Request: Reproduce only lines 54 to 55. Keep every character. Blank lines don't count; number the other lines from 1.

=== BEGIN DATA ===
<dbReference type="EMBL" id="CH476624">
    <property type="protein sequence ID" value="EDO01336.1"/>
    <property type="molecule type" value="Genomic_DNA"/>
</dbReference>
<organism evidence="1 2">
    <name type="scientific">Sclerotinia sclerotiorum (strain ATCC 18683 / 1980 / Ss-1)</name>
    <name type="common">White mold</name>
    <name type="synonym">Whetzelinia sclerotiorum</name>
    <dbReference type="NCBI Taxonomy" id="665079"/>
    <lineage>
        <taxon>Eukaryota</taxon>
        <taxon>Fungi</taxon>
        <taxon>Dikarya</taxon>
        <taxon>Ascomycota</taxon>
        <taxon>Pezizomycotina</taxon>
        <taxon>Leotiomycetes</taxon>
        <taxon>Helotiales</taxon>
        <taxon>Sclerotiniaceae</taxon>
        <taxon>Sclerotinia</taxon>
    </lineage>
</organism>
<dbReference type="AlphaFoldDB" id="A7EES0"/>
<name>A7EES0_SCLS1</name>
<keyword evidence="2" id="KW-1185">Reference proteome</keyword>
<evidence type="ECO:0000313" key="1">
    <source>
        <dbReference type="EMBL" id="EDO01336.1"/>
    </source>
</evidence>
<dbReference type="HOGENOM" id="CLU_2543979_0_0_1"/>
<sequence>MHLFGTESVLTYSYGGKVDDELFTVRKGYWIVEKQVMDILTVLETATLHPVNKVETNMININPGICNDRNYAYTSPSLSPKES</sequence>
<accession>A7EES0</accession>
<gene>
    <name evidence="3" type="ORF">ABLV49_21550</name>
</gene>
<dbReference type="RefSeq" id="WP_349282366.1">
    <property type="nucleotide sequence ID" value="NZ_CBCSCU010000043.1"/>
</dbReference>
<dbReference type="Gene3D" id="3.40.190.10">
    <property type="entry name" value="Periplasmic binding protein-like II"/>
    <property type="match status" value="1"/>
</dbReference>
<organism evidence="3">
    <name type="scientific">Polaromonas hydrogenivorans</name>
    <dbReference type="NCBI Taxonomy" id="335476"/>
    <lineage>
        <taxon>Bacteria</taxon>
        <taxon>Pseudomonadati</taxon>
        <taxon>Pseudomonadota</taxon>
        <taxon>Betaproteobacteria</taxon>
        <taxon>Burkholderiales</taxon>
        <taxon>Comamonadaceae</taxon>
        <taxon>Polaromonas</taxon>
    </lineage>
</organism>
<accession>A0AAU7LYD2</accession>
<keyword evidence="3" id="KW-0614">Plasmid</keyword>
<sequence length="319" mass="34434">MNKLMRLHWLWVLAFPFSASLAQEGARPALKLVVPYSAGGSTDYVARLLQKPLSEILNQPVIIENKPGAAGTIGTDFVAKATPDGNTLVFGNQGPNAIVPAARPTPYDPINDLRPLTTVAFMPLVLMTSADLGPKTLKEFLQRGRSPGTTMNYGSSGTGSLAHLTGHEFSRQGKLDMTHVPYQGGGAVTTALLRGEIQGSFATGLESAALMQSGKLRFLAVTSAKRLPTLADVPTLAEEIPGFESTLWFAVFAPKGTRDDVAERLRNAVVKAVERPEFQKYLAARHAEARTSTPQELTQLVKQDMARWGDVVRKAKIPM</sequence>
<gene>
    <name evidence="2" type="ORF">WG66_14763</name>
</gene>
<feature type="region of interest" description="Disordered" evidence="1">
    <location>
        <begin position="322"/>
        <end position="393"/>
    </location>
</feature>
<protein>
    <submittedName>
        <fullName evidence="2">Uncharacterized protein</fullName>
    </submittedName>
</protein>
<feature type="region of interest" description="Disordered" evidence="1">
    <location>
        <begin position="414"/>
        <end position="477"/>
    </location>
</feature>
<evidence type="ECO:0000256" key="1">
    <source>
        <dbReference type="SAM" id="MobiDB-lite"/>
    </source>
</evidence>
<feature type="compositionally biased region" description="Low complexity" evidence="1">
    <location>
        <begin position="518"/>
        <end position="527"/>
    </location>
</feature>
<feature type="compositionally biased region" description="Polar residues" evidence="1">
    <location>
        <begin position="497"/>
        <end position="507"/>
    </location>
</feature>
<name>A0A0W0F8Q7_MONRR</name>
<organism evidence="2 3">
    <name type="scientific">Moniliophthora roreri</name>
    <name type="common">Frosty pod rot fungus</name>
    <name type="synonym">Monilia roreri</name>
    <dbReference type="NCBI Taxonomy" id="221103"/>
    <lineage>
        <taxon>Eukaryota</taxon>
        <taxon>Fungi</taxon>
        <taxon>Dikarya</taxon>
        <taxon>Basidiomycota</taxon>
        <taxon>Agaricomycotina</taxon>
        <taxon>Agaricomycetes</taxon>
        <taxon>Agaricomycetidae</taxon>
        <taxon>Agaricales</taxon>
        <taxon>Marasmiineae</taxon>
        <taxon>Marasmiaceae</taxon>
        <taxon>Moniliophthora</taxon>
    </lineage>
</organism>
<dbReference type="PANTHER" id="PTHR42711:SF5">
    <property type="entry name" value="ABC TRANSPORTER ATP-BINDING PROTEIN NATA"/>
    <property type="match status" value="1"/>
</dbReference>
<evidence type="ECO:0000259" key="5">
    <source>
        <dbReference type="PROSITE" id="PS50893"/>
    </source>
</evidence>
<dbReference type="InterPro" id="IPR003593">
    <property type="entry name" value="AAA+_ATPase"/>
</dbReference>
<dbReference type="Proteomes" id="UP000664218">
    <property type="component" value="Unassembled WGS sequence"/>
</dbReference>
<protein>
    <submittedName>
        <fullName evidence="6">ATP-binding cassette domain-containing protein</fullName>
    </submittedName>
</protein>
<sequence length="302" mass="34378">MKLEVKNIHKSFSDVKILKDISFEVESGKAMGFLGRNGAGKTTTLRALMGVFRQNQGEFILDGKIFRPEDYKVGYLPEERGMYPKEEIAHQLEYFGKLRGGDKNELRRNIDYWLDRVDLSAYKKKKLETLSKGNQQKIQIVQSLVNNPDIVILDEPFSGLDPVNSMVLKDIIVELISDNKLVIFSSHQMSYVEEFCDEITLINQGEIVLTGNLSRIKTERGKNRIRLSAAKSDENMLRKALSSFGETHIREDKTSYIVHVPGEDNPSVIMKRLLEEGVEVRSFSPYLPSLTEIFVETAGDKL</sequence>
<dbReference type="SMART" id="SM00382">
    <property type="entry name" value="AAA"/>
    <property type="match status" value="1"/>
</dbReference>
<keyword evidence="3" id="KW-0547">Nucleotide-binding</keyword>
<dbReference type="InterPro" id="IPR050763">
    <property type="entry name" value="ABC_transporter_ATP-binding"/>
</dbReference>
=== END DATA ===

    </lineage>
</organism>